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The Manitou – 7


Director – William Girdler

Cast – Tony Curtis, Michael Ansara, Susan Strasberg, Stella Stevens, Jon Cedar, Ann Sothern, Burgess Meredith, Paul Mantee, Jeanette Nolan, Lurene Tuttle, Hugh Corcoran

Release Year – 1978

Reviewed by John of the Dead

This is a flick I pretty much went into “blind” and thanks to a very awesome third act I found The Manitou to be highly enjoyable.  We get a plot that I honestly have not really seen before in the horror realm, and it is a sweet and creepy one at that.  Throw in some fun dialogue and William Girdler(Grizzly, Day of the Animals)’s cheezy yet respectable direction and this goes from “OK” film to “pizza night” flick.

Doctors are baffled when a woman shows up to the hospital with a large lump on the back of her neck, a lump that according to X-Rays…contains a human fetus!?!  The doctors try to remove the lump, but awful occurrences take place, leaving them unable to help her and fearful for their lives.  The woman’s husband does some investigating, and learns that this is no ordinary fetus growing on his wife’s neck, but in fact a reincarnated Native American witch doctor!  He then enlists the help of the only witch doctor who is willing to take on the mighty creature growing on his wife’s neck…and the battle begins.

Personally, I dig this plot.  I love anything involving supernatural powers, and the supernatural presence throughout the film is full-on and satisfying.  Plus, isn’t it just scary having a giant lump growing on your back, then having to find out that the lump is a freakin’ human fetus?  Yeah, it is creepy stuff in my eyes.  This is of course intensified when we realize that the fetus is a witch doctor looking to be reincarnated, and has the power to cause terrible things to happen to those who try and hinder him.  The scenes where doctors try and operate on the woman were awesome and much chaos ensued as a result of them using their “science” to cure things, great stuff.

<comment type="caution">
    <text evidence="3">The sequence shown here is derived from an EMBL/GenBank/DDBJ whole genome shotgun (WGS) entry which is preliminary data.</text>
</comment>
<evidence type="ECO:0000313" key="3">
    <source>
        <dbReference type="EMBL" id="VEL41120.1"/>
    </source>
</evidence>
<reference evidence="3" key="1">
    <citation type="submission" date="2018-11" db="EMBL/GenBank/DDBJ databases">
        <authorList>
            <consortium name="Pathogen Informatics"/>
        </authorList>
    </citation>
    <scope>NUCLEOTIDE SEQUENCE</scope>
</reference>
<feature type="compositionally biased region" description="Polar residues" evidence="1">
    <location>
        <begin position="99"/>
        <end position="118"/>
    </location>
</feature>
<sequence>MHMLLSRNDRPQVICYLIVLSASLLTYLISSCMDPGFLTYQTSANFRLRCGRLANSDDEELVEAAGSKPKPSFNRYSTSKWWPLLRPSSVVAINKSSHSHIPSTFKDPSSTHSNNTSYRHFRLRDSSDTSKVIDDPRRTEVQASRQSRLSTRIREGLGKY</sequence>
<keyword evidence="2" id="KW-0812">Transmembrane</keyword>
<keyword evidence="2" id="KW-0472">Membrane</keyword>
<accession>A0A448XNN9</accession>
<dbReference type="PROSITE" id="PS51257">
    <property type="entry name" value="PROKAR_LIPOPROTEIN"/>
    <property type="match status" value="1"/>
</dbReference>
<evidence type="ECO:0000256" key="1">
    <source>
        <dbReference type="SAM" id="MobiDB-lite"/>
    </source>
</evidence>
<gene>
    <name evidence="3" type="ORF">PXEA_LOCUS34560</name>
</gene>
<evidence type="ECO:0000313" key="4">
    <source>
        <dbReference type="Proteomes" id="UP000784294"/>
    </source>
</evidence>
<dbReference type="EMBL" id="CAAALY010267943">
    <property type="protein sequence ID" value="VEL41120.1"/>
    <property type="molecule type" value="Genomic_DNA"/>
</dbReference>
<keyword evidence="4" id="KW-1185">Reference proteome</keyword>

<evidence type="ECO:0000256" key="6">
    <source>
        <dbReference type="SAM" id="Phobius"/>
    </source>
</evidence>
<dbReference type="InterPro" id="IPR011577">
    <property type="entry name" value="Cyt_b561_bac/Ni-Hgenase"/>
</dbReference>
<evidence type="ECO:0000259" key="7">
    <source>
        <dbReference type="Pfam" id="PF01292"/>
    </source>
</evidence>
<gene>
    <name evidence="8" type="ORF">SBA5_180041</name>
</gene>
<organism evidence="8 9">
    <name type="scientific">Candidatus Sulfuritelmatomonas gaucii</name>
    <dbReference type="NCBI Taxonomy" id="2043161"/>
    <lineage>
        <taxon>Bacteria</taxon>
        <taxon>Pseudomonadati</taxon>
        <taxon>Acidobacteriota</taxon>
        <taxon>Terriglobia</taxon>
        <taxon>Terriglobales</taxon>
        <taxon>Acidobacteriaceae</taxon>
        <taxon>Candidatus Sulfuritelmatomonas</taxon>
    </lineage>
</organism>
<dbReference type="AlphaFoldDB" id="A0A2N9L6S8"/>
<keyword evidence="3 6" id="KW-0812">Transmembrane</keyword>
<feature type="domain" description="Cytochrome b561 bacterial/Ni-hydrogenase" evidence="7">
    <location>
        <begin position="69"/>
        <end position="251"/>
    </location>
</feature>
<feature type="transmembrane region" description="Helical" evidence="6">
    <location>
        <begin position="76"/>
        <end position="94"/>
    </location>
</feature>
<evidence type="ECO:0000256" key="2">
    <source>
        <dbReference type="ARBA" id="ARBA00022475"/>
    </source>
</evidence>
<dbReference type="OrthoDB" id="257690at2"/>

The film really gets going when the woman’s husband, Harry Erskine(Tony Kurtis; The Boston Strangler), begins looking for a way to save his wife, a non-”science” way.  As a man of science I personally love seeing science in films, but I also believe there are “other” forces out there with the ability to harm, so it was nice seeing that science vs. myth/religion aspect in this film.  Along with Tony Kurtis’ performance we get a great performance from Michael Ansara, who portrays the Native American witch doctor John Singing Rock, whom Harry hires to fight the “Manitou” growing within his wife.  The character of John Singing Rock was very well written, and he makes many great points involving the uses of alternative medicine and how “white man’s science” is flawed and worthless against forces of evil.  Great stuff, again.

As I mentioned earlier, this film’s third act is an awesome one and I truly feel it is one of the coolest and cheeziest closing acts I have seen in the horror realm.  The Manitou manages to fully manifest itself, and we get an epic battle between the creepy looking thing and John Singing Rock, a battle of magic and powers that I found very fun to watch.  We get some awesome effects thrown in as well, which was very surprising given this is a 70s film with a pretty low budget.  At times the “budget” really shows, but it only adds to the cheezy fun and in my opinion KICKED ASS.  It is quite simple folks, if you watch a properly executed film for what it is then you are sure to enjoy it, as I did this film.

Overall, this is a fun and really cool watch that I recommend to those who are into these types of films.  If you can get your hands on this one I suggest you do.

Rating: 7/10

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